When we planned this article in August, 2008, we imagined it as a practical guide to dealing with a shortage of maintenance talent at your facility, right now, because of skilled worker retirements and the missing generation of replacements (we call it the Maintenance Crisis). Since then, the economy has continued to deteriorate, spilling thousands of experienced manufacturing professionals into unemployment at the same time that many older workers lucky enough to have the option are staying on the job.
Workers’ eagerness to work and willingness to continue has taken the edge off the Maintenance Crisis, but the economy has taken its place. Today, the need for industrial maintenance departments to work smarter and be more resourceful is driven by budget cuts, layoffs and hiring freezes. This won’t last forever.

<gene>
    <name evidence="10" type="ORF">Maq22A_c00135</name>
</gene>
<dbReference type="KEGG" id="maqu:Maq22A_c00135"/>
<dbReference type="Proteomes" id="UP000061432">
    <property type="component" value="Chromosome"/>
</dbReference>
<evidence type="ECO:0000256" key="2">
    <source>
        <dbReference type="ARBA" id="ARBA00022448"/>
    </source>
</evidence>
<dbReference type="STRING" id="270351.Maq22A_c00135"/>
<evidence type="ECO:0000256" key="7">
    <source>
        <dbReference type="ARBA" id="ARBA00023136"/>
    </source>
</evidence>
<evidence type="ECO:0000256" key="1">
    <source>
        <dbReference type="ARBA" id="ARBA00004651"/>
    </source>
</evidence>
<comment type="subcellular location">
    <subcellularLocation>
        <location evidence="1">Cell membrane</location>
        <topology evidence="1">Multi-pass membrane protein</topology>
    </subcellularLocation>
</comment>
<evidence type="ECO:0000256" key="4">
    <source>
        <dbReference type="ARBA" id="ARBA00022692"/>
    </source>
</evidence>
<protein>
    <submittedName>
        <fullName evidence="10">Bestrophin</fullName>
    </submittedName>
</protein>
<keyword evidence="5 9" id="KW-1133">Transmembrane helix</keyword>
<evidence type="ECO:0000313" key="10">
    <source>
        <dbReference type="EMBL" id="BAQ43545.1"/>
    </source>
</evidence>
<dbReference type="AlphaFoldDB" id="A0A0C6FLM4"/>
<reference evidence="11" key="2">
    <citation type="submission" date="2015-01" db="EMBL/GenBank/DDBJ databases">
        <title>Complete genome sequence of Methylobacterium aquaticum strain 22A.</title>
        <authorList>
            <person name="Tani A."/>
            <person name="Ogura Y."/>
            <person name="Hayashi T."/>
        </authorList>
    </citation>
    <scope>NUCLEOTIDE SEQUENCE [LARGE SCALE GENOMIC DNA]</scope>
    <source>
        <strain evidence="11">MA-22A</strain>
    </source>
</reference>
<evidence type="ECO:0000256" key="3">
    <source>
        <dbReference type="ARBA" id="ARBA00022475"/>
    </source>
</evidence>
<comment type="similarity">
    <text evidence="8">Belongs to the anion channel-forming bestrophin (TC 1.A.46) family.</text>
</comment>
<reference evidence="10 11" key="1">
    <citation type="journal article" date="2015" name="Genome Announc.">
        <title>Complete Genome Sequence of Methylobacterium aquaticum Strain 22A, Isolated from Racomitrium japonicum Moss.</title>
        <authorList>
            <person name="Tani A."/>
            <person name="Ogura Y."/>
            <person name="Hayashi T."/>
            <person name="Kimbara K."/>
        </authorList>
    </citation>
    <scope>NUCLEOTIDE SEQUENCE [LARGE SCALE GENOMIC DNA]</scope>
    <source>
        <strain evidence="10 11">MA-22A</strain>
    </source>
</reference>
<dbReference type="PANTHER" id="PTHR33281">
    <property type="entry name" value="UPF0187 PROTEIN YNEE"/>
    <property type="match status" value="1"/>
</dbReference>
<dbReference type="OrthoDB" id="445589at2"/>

“Many issues have changed since the downturn, but we continue to work on the shortage because it’s not going away,” says Jeff Owens, president and CEO, Advanced Technology Services (ATS, www.advancedtech.com). “Staffs are skinnier than before, and retirements are coming.”
The young people you’ll need might be laid off. Some of the older workers who are staying aren’t the most skilled, and as the economy comes back and 401(k) account balances recover, more will retire.
“It’s a difficult problem and it’s going to get worse,” says Don Rainey, director of field services, Azima DLI (www.azimadli.com). “A client told me that once a month he wakes up at 3 a.m., realizing that 22 of his 28 millwrights are 55 or older. Contractors have the same problems — a shortage of skilled folks. You can’t cram 20 years of experience into a 12-week course.”